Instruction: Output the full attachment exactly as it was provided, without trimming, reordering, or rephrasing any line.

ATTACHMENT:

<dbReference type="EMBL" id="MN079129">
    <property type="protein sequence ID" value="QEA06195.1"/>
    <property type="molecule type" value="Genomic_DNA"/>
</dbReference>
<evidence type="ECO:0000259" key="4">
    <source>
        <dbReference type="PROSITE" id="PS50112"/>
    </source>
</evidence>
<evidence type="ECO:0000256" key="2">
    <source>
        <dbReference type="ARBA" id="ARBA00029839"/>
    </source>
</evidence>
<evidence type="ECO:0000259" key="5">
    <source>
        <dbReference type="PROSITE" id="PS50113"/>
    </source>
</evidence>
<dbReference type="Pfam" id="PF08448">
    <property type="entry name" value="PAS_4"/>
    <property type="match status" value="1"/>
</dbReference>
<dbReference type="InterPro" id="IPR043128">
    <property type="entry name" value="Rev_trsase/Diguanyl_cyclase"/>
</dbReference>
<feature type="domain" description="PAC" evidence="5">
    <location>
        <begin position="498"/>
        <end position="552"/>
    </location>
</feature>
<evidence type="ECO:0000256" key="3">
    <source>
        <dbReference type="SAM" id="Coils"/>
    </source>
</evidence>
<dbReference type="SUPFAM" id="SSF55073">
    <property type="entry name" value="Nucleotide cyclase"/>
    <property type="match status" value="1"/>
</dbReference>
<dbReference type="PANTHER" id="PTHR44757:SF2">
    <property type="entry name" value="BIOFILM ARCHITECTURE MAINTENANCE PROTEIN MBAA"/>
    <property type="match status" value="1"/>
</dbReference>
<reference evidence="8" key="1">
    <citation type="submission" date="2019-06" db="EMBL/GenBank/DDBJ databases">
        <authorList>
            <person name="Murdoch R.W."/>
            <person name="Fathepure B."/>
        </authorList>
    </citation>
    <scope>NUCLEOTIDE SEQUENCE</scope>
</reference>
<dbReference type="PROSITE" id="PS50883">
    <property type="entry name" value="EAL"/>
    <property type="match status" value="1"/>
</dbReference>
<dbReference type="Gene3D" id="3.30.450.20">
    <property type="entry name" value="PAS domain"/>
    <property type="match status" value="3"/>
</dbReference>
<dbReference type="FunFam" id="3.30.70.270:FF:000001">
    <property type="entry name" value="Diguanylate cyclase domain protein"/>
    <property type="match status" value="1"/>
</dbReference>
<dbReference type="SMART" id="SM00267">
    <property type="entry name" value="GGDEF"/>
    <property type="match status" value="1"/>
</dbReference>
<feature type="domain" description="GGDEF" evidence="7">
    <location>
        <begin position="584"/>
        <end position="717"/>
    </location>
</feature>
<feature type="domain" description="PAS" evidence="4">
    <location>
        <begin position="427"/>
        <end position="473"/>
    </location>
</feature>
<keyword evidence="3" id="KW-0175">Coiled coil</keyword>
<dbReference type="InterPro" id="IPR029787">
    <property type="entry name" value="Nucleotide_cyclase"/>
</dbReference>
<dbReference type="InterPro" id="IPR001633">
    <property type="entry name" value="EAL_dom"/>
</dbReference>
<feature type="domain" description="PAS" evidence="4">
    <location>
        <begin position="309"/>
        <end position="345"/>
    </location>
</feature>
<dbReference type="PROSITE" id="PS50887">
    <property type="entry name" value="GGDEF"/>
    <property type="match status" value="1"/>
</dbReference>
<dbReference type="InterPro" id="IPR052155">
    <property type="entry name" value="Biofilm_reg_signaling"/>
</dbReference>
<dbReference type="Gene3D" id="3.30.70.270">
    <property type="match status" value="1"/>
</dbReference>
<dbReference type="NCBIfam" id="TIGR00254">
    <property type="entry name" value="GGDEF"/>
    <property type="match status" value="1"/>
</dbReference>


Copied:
<dbReference type="EMBL" id="MN079129">
    <property type="protein sequence ID" value="QEA06195.1"/>
    <property type="molecule type" value="Genomic_DNA"/>
</dbReference>
<evidence type="ECO:0000259" key="4">
    <source>
        <dbReference type="PROSITE" id="PS50112"/>
    </source>
</evidence>
<evidence type="ECO:0000256" key="2">
    <source>
        <dbReference type="ARBA" id="ARBA00029839"/>
    </source>
</evidence>
<evidence type="ECO:0000259" key="5">
    <source>
        <dbReference type="PROSITE" id="PS50113"/>
    </source>
</evidence>
<dbReference type="Pfam" id="PF08448">
    <property type="entry name" value="PAS_4"/>
    <property type="match status" value="1"/>
</dbReference>
<dbReference type="InterPro" id="IPR043128">
    <property type="entry name" value="Rev_trsase/Diguanyl_cyclase"/>
</dbReference>
<feature type="domain" description="PAC" evidence="5">
    <location>
        <begin position="498"/>
        <end position="552"/>
    </location>
</feature>
<evidence type="ECO:0000256" key="3">
    <source>
        <dbReference type="SAM" id="Coils"/>
    </source>
</evidence>
<dbReference type="SUPFAM" id="SSF55073">
    <property type="entry name" value="Nucleotide cyclase"/>
    <property type="match status" value="1"/>
</dbReference>
<dbReference type="PANTHER" id="PTHR44757:SF2">
    <property type="entry name" value="BIOFILM ARCHITECTURE MAINTENANCE PROTEIN MBAA"/>
    <property type="match status" value="1"/>
</dbReference>
<reference evidence="8" key="1">
    <citation type="submission" date="2019-06" db="EMBL/GenBank/DDBJ databases">
        <authorList>
            <person name="Murdoch R.W."/>
            <person name="Fathepure B."/>
        </authorList>
    </citation>
    <scope>NUCLEOTIDE SEQUENCE</scope>
</reference>
<dbReference type="PROSITE" id="PS50883">
    <property type="entry name" value="EAL"/>
    <property type="match status" value="1"/>
</dbReference>
<dbReference type="Gene3D" id="3.30.450.20">
    <property type="entry name" value="PAS domain"/>
    <property type="match status" value="3"/>
</dbReference>
<dbReference type="FunFam" id="3.30.70.270:FF:000001">
    <property type="entry name" value="Diguanylate cyclase domain protein"/>
    <property type="match status" value="1"/>
</dbReference>
<dbReference type="SMART" id="SM00267">
    <property type="entry name" value="GGDEF"/>
    <property type="match status" value="1"/>
</dbReference>
<feature type="domain" description="GGDEF" evidence="7">
    <location>
        <begin position="584"/>
        <end position="717"/>
    </location>
</feature>
<feature type="domain" description="PAS" evidence="4">
    <location>
        <begin position="427"/>
        <end position="473"/>
    </location>
</feature>
<keyword evidence="3" id="KW-0175">Coiled coil</keyword>
<dbReference type="InterPro" id="IPR029787">
    <property type="entry name" value="Nucleotide_cyclase"/>
</dbReference>
<dbReference type="InterPro" id="IPR001633">
    <property type="entry name" value="EAL_dom"/>
</dbReference>
<feature type="domain" description="PAS" evidence="4">
    <location>
        <begin position="309"/>
        <end position="345"/>
    </location>
</feature>
<dbReference type="PROSITE" id="PS50887">
    <property type="entry name" value="GGDEF"/>
    <property type="match status" value="1"/>
</dbReference>
<dbReference type="InterPro" id="IPR052155">
    <property type="entry name" value="Biofilm_reg_signaling"/>
</dbReference>
<dbReference type="Gene3D" id="3.30.70.270">
    <property type="match status" value="1"/>
</dbReference>
<dbReference type="NCBIfam" id="TIGR00254">
    <property type="entry name" value="GGDEF"/>
    <property type="match status" value="1"/>
</dbReference>